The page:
The late 2000s saw a renaissance for the rap supergroup, with Slaughterhouse forming and the return of the Wu-Tang Clan. The HRSMN managed to release a project, Strong Arm Steady emerged, but for many, the Army of the Pharoahs projects made the most of the Internet era as producers across Europe and the rest of the world clambered to get beats on the Vinnie Paz-led records. Being a Philly crew with original AOTP member Chief Kamachi bringing his Juju Mob to the world in 2005, it was natural that Reef the Lost Cauze got the call up. Stealing the show on each track he appeared on, “Black Candles” was promptly followed by “Feast or Famine”, an underground favorite that lit a fire under Philadelphia that was already shining brightly off of the Jedi Mind Tricks records.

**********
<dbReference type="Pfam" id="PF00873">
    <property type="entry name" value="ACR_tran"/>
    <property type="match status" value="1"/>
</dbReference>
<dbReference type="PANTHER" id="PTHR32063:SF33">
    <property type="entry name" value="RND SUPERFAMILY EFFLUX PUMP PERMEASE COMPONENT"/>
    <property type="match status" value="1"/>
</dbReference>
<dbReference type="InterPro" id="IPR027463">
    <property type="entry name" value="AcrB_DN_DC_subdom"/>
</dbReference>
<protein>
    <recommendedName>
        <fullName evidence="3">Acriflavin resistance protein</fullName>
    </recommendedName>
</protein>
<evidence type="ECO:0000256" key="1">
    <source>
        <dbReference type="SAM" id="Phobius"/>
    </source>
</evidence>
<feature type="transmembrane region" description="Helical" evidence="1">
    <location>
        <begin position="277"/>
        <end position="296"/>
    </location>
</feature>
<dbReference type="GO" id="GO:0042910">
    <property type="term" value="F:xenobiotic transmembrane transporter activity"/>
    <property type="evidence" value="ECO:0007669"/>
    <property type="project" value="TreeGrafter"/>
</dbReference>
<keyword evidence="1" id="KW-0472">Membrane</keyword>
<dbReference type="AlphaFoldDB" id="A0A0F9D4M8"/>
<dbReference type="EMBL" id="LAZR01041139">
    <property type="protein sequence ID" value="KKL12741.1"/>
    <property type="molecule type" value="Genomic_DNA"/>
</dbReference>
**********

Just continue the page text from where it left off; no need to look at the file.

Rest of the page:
Nearly two decades after his debut record “The High Life”, Reef’s latest shows a wiser emcee that isn’t afraid to throw some battle raps down for old times sake. The album cover alludes to an artist that’s grown and lead single “The Majestic” is a good example as he somberly delivers lines paying respect to his friend Sean Price and shoots down rappers that “book studio time to take selfies”. Similar attacks on social media and the vanity of today’s society pop up on “Naked” and there’s a heartfelt ode to his son on “Manny’s Song”. It’s great to hear. There are even impressions on the extra braggodocious “It’s Nothing” (think Torae’s “Switch”) where Reef flips to regional styles with ease. This extends further on “Show Me Love” but given Reef’s history of doing shows in Europe, it’s a shame London is the only place name-dropped amongst all the American cities.

Production is thankfully less intense than previous Snowgoons projects but then Reef rarely disappoints in his beat selection. The snares slap hard yet there’s enough variety here to appease most. Not exactly a return to form, as Reef never fell off in the first place, but there’s a reinvigorated feel to “The Majestic” that is great to hear.

Reef the Lost Cauze :: The Majestic
7.5Overall Score